polymer may also be in the form of a gel in solvents other than water or
aqueous solutions. In these polymers, the temporary shape can be fixed by
hydrophilic interactions between soft segments.
- 3. Polymers Capable of Forming a Gel at Increased
Hydrogels can be formed from polyethylene glycol, polyethylene
oxide, polyvinyl alcohol, polyvinyl pyrrolidone, polyacrylates, poly
(ethylene terephthalate), poly(vinyl acetate), and copolymers and blends
thereof. Several polymeric segments, for example, acrylic acid, are
elastomeric only when the polymer is hydrated and hydrogels are formed.
Other polymeric segments, for example, methacrylic acid, are crystalline and
capable of melting even when the polymers are not hydrated. Either type of
polymeric block can be used, depending on the desired application and
conditions of use.
II. Assembly of Polymer Segments
Certain polymers, for example, poly(ethylene oxide-co-propylene
oxide) (PLURONICS™), are soluble in water at temperatures lower than
body temperature and become hydrogels at temperatures higher than body
temperature. Incorporation of these polymers as segments in shape memory
polymers provides them with the ability to response to changes in
temperature in a manner opposite that of typical shape memory polymers.
These materials recover their shape when cooled below their shape recovery
temperature, rather than being heated above their shape recovery
temperature. This effect is called inversed thermal shape memory effect.
Shape memory polymer compositions including these polymer segments are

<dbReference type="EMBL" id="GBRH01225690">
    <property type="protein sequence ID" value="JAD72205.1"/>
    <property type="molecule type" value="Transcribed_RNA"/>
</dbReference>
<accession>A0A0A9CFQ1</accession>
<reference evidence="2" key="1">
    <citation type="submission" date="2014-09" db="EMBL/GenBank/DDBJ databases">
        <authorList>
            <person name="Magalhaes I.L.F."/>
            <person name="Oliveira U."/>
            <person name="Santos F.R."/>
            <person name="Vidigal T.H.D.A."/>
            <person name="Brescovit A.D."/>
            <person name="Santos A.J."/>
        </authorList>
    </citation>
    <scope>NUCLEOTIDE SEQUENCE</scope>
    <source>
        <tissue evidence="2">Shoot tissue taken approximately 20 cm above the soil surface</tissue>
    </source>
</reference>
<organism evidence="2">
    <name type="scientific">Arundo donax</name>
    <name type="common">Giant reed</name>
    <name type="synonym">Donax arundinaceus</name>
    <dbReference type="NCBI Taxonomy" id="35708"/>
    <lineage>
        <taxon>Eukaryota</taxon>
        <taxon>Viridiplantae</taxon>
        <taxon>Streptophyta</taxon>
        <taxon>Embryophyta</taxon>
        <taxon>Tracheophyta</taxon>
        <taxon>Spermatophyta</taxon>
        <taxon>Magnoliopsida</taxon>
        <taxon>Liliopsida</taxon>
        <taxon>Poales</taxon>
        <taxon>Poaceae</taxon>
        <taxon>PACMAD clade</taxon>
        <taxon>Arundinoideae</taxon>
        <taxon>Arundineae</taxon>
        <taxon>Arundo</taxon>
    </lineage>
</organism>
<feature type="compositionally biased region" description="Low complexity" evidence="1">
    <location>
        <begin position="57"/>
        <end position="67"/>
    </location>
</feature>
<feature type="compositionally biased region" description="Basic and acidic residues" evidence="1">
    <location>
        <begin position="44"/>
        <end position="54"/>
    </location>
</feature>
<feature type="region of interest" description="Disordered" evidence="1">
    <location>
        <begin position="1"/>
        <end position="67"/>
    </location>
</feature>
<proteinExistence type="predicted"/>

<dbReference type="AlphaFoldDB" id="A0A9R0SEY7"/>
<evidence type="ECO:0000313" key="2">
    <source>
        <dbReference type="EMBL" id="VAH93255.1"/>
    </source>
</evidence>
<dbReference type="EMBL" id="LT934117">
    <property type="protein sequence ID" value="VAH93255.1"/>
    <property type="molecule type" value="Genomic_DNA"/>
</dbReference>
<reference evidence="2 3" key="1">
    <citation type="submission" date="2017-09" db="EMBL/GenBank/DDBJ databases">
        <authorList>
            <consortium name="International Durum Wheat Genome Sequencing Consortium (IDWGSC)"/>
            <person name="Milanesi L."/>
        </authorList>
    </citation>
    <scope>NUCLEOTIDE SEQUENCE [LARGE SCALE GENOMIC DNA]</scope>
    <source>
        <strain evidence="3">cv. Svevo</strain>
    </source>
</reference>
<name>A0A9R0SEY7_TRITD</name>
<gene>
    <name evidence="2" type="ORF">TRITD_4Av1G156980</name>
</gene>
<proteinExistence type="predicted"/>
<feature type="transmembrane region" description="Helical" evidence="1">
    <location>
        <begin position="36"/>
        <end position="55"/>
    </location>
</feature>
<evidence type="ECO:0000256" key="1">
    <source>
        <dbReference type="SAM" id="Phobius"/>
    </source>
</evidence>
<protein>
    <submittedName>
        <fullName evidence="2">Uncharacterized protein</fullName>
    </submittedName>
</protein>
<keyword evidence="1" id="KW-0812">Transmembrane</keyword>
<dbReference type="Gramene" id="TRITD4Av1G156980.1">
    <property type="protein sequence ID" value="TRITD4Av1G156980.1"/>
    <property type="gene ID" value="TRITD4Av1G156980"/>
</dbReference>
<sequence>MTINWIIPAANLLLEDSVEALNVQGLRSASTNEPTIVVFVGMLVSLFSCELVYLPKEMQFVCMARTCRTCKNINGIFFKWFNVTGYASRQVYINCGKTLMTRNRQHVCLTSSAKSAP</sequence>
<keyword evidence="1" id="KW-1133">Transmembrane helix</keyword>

useful in various biomedical applications where the polymer can be inserted
as a liquid, and cooled to recover an intended shape in situ. The inverse
thermal shape memory effect can be obtained by incorporating two different
segments into a polymer that are miscible at temperatures lower than Tmisc,
but are immiscible at higher temperatures. The phase separation at higher
temperatures stabilizes the temporary shape.
- 1. Polymer Structures.
The shape memory polymer include one or more hard segments and
one or more soft segments, wherein at least one of the segments is
biodegradable or at least one of the segments is linked to another segment via
a biodegradable linkage. Representative biodegradable linkages include
ester-, amide-, anhydride-, carbonate-, or orthoester linkages.
The shape memory effect is based on the polymer morphology. With
respect to thermoplastic elastomers, the original shape of an object is fixed
by physical crosslinks caused by the hard segment. With respect to
network polymers, the soft segments are covalently crosslinked instead of
having hard segments. The original shape is set by the crosslinking process.
- A. Thermoplastic and Thermoelastic Polymers
In contrast to prior art segmented polyurethane SMPs, the segments
of the compositions described herein need not be linear. The segments can
be partially grafted or attached in dendremeric side groups.
The polymers can be in the form of linear dibiock-, triblock-,
tetrablock, or multiblock copolymers, branch or graft polymers,
thermoplastic elastomers, which contain dendritic structures, and blends
thermoplastic shape memory polymer composition also can be a blend of one
or more homo- or co-polymer with one or more diblock-, triblock-,
tetrablock, or multiblock copolymers, branch or graft polymers. These types